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The study of government and citizenship is vital to the continuation of American democracy. In fact, producing informed citizens has been at the heart of the American education system since its founding. The effective citizen of the 21st century must be able to analyze, compute, create, act, and communicate in an informed manner about the social, political, and economic issues of the day. The Alaska Government/Citizenship Standards and Key Elements speak to this need, not only through their content ñ for instance, a study of the Constitution, an understanding of the three branches of the federal government ñ but also through the method inherent in the subject. Good citizens cannot be lectured into being; they can only emerge through practice. Therefore teachers must provide classrooms that model democratic practices and procedures while the community invites student activism and involvement.
The study of government and citizenship is vital in a society as diverse as Alaska. It teaches students that differences can be contained and discussed within the decision-making frameworks established by local, state, and national governments. The standards ask educators to explore with their students how these systems operate and to examine ways that informed citizens can participate.
The Alaska Standards for Government/Citizenship also recognize that a part of being an American citizen relates to the nation's economic well-being. Located on the Pacific Rim, Alaska's children must also be prepared for responsible participation in the economic opportunities that our location allows. Today's students will be asked to develop jobs and a diversified economy for tomorrow.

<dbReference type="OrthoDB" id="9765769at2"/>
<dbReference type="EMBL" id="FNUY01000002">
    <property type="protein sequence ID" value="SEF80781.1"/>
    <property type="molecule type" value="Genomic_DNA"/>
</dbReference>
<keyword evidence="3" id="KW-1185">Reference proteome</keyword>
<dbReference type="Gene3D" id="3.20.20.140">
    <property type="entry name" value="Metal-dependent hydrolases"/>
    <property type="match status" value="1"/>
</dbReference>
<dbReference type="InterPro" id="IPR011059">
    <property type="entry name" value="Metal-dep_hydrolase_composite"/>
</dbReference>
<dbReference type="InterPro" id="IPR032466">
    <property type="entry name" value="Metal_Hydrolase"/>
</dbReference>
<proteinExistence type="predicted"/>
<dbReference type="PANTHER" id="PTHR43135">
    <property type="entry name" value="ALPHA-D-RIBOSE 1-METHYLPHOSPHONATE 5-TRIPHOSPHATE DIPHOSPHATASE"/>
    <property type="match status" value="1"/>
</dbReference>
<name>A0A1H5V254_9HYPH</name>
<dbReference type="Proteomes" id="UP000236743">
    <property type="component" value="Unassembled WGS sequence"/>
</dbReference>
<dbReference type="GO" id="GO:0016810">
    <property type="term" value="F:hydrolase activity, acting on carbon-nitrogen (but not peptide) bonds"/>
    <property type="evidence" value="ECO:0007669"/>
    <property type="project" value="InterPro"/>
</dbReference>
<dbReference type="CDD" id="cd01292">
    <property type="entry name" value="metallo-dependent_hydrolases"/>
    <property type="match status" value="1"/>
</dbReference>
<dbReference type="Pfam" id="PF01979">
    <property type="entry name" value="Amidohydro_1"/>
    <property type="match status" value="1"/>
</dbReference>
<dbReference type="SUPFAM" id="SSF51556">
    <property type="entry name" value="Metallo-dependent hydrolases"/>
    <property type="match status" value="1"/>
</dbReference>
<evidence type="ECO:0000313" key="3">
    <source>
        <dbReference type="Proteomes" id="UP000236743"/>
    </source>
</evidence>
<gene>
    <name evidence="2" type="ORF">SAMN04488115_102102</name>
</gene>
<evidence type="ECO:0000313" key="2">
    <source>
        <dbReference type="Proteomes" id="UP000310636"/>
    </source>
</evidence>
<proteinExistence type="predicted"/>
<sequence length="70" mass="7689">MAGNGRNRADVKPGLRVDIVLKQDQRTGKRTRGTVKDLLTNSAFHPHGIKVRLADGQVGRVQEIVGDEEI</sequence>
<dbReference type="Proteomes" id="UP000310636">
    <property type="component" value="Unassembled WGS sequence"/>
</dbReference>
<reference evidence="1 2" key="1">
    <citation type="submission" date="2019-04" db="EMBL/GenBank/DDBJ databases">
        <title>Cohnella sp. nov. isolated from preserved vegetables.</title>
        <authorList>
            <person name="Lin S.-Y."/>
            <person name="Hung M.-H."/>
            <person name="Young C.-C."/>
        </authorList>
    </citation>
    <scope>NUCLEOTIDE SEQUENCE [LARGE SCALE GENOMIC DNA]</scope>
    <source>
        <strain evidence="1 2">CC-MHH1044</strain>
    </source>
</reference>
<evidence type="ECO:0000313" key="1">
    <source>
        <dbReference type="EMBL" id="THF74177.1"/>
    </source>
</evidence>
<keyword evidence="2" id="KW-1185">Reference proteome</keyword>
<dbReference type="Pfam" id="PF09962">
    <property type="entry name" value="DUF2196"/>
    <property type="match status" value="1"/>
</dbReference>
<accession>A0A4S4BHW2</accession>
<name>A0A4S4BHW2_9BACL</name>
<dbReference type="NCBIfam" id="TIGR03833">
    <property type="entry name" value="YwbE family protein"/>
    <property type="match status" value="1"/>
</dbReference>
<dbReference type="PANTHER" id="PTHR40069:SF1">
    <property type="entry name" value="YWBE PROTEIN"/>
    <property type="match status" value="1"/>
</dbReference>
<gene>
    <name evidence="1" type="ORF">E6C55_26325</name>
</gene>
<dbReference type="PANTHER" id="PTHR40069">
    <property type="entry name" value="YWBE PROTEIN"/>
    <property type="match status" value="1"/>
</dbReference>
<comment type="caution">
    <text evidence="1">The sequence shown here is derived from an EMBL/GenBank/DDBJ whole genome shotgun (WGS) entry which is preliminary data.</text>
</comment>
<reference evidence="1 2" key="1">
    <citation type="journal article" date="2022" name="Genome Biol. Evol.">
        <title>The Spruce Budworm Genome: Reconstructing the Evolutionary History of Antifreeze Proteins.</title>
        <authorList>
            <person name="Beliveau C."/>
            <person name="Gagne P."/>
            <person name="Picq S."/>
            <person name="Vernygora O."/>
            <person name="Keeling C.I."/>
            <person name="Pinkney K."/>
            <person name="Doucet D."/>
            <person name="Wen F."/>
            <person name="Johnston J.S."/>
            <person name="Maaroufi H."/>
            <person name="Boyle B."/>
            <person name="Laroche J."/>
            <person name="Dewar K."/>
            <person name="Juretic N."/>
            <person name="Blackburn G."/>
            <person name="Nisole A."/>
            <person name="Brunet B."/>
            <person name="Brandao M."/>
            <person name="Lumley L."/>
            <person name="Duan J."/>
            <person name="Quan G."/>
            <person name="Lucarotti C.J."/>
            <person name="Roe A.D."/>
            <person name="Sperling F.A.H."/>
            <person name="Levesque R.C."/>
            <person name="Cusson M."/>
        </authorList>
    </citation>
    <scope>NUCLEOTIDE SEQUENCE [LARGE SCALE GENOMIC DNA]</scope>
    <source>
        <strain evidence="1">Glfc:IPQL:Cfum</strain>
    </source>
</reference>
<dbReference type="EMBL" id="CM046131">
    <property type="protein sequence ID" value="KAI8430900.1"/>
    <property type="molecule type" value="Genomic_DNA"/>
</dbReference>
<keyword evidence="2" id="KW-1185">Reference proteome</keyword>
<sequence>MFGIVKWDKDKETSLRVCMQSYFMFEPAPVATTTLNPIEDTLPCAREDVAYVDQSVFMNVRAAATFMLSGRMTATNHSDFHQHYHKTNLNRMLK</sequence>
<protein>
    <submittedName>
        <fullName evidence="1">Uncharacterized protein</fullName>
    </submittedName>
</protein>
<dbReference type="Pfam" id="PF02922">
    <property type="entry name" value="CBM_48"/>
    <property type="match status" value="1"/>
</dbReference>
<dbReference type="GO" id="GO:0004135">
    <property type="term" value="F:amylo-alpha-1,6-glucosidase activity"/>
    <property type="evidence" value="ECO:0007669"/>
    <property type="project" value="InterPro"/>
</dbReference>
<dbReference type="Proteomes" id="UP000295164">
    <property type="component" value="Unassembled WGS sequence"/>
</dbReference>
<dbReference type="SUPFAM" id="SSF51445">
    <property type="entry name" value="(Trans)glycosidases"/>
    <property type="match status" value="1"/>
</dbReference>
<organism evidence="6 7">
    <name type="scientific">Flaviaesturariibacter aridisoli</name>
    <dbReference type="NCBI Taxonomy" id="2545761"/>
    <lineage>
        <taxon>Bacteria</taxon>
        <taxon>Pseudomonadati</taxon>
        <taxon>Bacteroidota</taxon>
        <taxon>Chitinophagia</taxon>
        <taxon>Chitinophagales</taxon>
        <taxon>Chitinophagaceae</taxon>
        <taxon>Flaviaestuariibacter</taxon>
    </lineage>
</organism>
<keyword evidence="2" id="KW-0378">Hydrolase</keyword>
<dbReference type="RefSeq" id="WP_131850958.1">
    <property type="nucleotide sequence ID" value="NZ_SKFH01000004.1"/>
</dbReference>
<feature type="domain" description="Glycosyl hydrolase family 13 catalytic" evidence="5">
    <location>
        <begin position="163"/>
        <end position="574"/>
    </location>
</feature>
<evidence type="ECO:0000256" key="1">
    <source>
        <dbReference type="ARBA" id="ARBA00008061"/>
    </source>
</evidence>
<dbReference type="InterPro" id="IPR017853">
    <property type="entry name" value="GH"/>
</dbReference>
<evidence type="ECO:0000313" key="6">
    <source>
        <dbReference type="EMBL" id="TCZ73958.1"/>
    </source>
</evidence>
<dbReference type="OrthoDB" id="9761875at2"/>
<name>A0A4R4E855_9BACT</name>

Like all social studies, the study of Government works best when taught in the context of the students' lives and of other information they have learned. Therefore, the Government/ Citizenship Standards incorporate concepts often associated with other disciplines. For instance, Standard A (the purpose of government) and Standard C (the character of state government) include key elements relating to anthropology, sociology, psychology, and multicultural education. Standard F (United States and Alaskan economies) and Standard G (economic choices) relate to the study of economics.
The standards are further integrated with history and geography standards by the cross-cutting unifying principles that apply to all: the record of human experience, civic competence and global stewardship, and cognitive and social skills and processes (please refer to the beginning of this chapter.)
Perhaps the most direct approach to the integration of government concepts with those of other social sciences and disciplines is a theme approach to curriculum development. Refer to the Social Studies Instructional Methods and District Curriculum Development Chapters for ideas and suggestions on this topic.Previous Page | Social Studies Contents | Next Page